In 2001 the IASC was succeeded by the International Accounting Standards Committee Foundation (IASCF). The organization within the IASCF that publishes standards and interpretations is the IASB. One of the changes was that new standards were no longer called International Accounting Standards (IAS) but International Financial Reporting Standards (IFRS). This means that the current list of IFRS consists of a series of IAS, standards originally published by the IASC before 2001 (although some were amended afterwards), and a number of IFRS, which were published by the IASB after 2001. Table 1 gives a list of standards published by June 30, 2008.

Table 1: Current and past standards (as of June 30, 2008)

IAS Topic Comment
1 Presentation of financial statements
2 Inventories
3* Consolidated financial statements Superseded by IAS 27 and IAS 28
4* Depreciation accounting Withdrawn in 1999
5* Information to be disclosed in financial statements Superseded by revised IAS 1
6* Accounting responses to changing prices Superseded by IAS 15
7 Statement of cash flows
8 Accounting policies, changes in accounting estimates, and errors
9* Research and development costs Superseded by IAS 38
10 Events after the balance sheet date
11 Construction contracts
12 Income taxes
13* Presentation of current assets and current liabilities Superseded by revised IAS 1
14* Segment reporting Superseded by IFRS 8
15* Information reflecting the effects of changing prices Withdrawn in 2003
16 Property, plant and equipment
17 Leases
18 Revenue
19 Employee benefits
20 Accounting for government grants and disclosure of government assistance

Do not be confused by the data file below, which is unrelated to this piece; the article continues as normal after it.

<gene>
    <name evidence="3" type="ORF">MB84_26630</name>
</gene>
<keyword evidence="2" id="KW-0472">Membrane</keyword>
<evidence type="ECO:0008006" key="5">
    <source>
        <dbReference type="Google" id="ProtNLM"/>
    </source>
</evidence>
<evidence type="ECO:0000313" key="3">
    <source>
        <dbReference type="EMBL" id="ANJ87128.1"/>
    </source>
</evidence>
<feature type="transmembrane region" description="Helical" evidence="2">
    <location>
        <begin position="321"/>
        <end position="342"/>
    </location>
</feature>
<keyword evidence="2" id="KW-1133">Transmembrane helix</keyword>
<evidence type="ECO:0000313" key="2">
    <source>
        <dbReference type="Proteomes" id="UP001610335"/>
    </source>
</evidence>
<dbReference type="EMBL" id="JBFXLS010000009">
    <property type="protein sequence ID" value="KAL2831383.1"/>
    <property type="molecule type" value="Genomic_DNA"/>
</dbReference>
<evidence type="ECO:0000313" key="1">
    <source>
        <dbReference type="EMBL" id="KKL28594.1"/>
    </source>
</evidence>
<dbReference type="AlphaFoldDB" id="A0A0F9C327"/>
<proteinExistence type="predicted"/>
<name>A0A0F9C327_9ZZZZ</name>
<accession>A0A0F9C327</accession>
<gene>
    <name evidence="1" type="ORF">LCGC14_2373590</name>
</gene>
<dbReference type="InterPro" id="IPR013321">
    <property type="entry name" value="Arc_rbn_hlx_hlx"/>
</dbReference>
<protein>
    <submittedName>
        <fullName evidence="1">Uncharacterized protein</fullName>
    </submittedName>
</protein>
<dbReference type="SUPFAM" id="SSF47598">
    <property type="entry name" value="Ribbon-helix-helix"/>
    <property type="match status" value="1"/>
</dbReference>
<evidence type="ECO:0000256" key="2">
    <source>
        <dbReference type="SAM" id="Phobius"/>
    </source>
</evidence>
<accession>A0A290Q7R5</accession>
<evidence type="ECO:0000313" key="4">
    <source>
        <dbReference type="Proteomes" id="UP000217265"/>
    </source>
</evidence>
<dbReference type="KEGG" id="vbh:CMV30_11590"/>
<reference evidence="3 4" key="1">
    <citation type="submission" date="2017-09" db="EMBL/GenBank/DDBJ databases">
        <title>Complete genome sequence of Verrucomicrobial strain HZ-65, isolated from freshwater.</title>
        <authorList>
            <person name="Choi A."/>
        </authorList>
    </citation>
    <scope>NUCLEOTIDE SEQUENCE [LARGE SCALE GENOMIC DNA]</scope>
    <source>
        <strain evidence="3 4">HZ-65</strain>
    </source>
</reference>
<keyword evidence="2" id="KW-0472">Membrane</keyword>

21 The effects of changes in foreign exchange rates
22* Business combinations Superseded by IFRS 3
23 Borrowing costs
24 Related party disclosures
25* Accounting for investments Superseded by IAS 39 and IAS 40
26 Accounting and reporting by retirement benefit plans
27 Consolidated and separate financial statements
28 Investments in associates
29 Financial reporting in hyperinflationary economies
30* Disclosures in financial statements of banks and similar financial institutions Superseded by IFRS 7
31 Interests in joint ventures
32 Financial instruments: presentation
33 Earnings per share
34 Interim financial reporting
35* Discontinuing operations Superseded by IFRS 5
36 Impairment of assets
37 Provisions, contingent liabilities and contingent assets
38 Intangible assets
39 Financial instruments: recognition and measurement
40 Investment property
41 Agriculture
IFRS Topic Comment
1 First-time adoption of international financial reporting standards
2 Share-based payment
3 Business combinations
4 Insurance contracts
5 Non-current assets held for sale and discontinued operations
6 Exploration for and evaluation of mineral resources
7 Financial instruments: disclosures
8 Operating segments

* Superseded or withdrawn.

Although the IASB cooperates with national accounting standard-setters to achieve convergence, it is a private organization with no legal power to enforce the application of its standards. Financial support is received from the major accounting firms, private financial institutions, and industrial companies throughout the world, central and development banks, and other international and professional organizations.

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Further reading


  • IASCF. International Financial Reporting Standards (IFRSs). London: IASCF Publications, 2008.
  • Nobes, Christopher, and Robert B. Parker. Comparative International Accounting. 10th ed. Harlow, UK: FT Prentice Hall, 2008.


  • The International Accounting Standards Board (IASB) website gives access to all IASB standards and interpretations:
  • Deloitte’s site IAS Plus has daily updates on what is happening in the IFRS world and information on almost all IASB standards:
  • IAS Plus also gives information on the acceptance of IFRS in nearly 200 jurisdictions on this page:
  • The website of the European Financial Reporting Advisery Group (EFRAG) has information on the endorsement of standards in Europe: